However, Emily knew that, unless she planned on going to grad school, there weren’t many career opportunities in geology.

“I knew that I wasn’t going to get to do what I really wanted to do with it, which… I’m still not sure what I want to do with it.”

So, in the meantime, Emily’s enjoying brewing beer.

“I switched from geology to chemistry,” she laughs.

Even though she grew up in a house where she was exposed to “boxed wine and Coors Light,” she eventually found her way into brewing.

“I would go to happy hour when I was at Kutztown and I realized that I enjoyed all of these different craft beers,” she explains. “I went to a bunch of beer festivals and started to take an interest in the industry.”

Emily took an office job out of college that wasn’t quite right for her, and she decided that she wanted a change of scene. 

“I was trying to find some fulfillment,” she say, “but I realized that I wasn’t going to be happy in that career path.”

So, like our very own Lab Manager Lauren Appleman (who also went to Kutztown), Emily enrolled in the Brewing Sciences Certificate program at the University of the Sciences.

“It just felt right,” she says. “I wanted to see what I could get out of this, and, really, it was a gut feeling. I was worried about taking out more loans and getting into more student debt, but I knew I needed to do something different.”

After UScience, Emily worked an internship at Weyerbacher Brewing Company… the same internship that Lauren worked.

“We kept missing each other!” Emily laughs. “She left Kutztown the year before I got there and she did UScience the year before I got there and she was at Weyerbacher and gone before I got there.”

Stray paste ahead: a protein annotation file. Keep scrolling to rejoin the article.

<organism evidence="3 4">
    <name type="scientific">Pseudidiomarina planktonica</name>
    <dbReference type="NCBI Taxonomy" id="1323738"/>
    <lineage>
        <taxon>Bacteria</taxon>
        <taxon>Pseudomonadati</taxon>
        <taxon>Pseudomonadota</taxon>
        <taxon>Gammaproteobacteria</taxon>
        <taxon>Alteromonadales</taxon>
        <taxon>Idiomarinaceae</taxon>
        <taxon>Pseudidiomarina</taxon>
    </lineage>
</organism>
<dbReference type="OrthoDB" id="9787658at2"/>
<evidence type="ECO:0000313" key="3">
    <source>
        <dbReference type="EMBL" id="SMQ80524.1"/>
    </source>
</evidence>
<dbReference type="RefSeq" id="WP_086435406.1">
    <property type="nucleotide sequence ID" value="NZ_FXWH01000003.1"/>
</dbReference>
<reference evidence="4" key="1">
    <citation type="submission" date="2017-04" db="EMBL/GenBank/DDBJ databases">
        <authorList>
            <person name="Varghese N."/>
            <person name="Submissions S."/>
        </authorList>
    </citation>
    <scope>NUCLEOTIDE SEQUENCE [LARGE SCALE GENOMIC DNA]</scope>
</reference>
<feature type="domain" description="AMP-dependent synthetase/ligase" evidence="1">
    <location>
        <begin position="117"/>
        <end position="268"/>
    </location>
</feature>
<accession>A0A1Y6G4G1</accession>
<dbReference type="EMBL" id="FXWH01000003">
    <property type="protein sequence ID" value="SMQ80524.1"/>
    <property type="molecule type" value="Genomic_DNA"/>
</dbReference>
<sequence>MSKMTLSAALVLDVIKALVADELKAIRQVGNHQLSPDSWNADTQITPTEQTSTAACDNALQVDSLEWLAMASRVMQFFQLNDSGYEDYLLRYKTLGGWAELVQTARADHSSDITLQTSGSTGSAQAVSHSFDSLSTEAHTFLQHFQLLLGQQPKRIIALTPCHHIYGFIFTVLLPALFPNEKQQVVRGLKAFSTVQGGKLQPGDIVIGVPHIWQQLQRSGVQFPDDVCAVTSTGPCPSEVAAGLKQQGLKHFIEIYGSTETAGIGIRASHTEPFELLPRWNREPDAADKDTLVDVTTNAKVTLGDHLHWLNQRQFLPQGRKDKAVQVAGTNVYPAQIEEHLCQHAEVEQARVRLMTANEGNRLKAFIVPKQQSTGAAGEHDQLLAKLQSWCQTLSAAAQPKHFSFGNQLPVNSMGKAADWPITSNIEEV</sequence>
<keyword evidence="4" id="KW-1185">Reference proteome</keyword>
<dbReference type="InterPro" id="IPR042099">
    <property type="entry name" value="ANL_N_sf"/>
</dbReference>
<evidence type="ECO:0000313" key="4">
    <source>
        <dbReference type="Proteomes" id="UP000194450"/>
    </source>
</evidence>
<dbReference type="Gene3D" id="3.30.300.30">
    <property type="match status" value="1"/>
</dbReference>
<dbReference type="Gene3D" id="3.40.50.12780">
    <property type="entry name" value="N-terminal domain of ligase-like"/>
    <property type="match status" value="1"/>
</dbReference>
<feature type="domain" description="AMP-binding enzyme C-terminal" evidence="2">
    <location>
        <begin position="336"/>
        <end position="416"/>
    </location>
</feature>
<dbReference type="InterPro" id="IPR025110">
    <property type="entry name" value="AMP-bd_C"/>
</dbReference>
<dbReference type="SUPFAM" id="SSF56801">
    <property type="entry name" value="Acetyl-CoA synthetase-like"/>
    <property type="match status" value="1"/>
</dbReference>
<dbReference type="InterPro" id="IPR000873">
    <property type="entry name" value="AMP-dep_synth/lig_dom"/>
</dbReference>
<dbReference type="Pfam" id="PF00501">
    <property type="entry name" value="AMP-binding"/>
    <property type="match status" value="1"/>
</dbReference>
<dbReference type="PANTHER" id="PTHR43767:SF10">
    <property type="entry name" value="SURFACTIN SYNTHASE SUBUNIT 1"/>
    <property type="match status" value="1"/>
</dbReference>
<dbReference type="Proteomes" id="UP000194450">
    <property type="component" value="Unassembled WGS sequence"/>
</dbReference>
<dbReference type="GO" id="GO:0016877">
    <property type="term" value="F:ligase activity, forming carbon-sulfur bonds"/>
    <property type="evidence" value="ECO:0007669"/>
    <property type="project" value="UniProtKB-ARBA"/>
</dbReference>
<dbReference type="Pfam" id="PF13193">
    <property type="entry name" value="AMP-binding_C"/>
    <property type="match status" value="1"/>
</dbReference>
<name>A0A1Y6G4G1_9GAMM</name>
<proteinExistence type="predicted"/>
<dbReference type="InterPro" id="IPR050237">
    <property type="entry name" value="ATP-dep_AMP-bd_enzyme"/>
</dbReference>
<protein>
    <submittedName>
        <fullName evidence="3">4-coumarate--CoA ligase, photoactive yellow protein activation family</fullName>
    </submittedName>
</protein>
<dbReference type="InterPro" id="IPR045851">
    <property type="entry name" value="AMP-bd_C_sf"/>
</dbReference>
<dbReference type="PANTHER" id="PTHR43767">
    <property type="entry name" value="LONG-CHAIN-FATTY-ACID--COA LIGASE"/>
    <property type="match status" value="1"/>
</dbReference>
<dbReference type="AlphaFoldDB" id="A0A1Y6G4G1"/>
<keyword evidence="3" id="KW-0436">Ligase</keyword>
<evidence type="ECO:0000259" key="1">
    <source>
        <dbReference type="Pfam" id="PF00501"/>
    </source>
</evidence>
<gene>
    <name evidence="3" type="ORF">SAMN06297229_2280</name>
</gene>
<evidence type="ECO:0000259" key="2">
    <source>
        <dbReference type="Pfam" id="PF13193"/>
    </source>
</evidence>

Emily has spent most of her career at Weyerbacher, but… 2020….

“This year, everybody’s been going through some stuff,” she says. “Understatement of the century.”

She was laid off from Weyerbacher but was still looking for work, so she spent a few months at Stickman Brews, a small, ten-barrel outfit in Royersford, PA. As the pandemic dragged on, Stickman planned to reduce her hours, but, luckily, she saw that we were hiring.

“It was nice working at a smaller place and getting my hands on a more manual system,” she says, “but, all in all, the feeling is the same. You can be at a big, fancy place or you can be at a smaller place, but I still love the work. I love working with my hands and running around like a crazy person.”

And we still do a fair bit of running around like crazy people at Cape May. While we may have our act together when it comes to brewing beer, there’s still a lot of running around, putting out fires.

“You have to,” she laughs. “It’s part of the job.”

However, Emily is only the second woman, after Lauren, on the brewery floor. It’s not a huge secret that this is a male-dominated industry, but the women in production report that they’ve never really felt singled out or marginalized.

“It’s fine,” she laughs. (Emily, if you haven’t noticed, laughs a lot.) “Not to toot my own horn, but I think I get along with most people, as long as they’re a cool and calm person. Male or female or anything in-between, if you can work well with someone who has a similar work ethic, you can gel with anyone in the workplace. At the end of the day, it’s a job. I’ve never had anyone be like, ‘Hey! It’s the girl! Get her out of here so we can have the boy talk!’”

Even though she spends her days around a bunch of dudes, Emily is not a huge sports fan.

“I love a good excuse to eat some food and sit around with my family, so football’s great for that,” she says, “but I don’t know what’s going on. I guess I like baseball. I like going to baseball games, but I don’t really follow it. I like going for the experience. My dad’s a big baseball fan, and I like to go with him, so if I had to choose a sport, I’d say baseball, and my dad would be really proud of me.”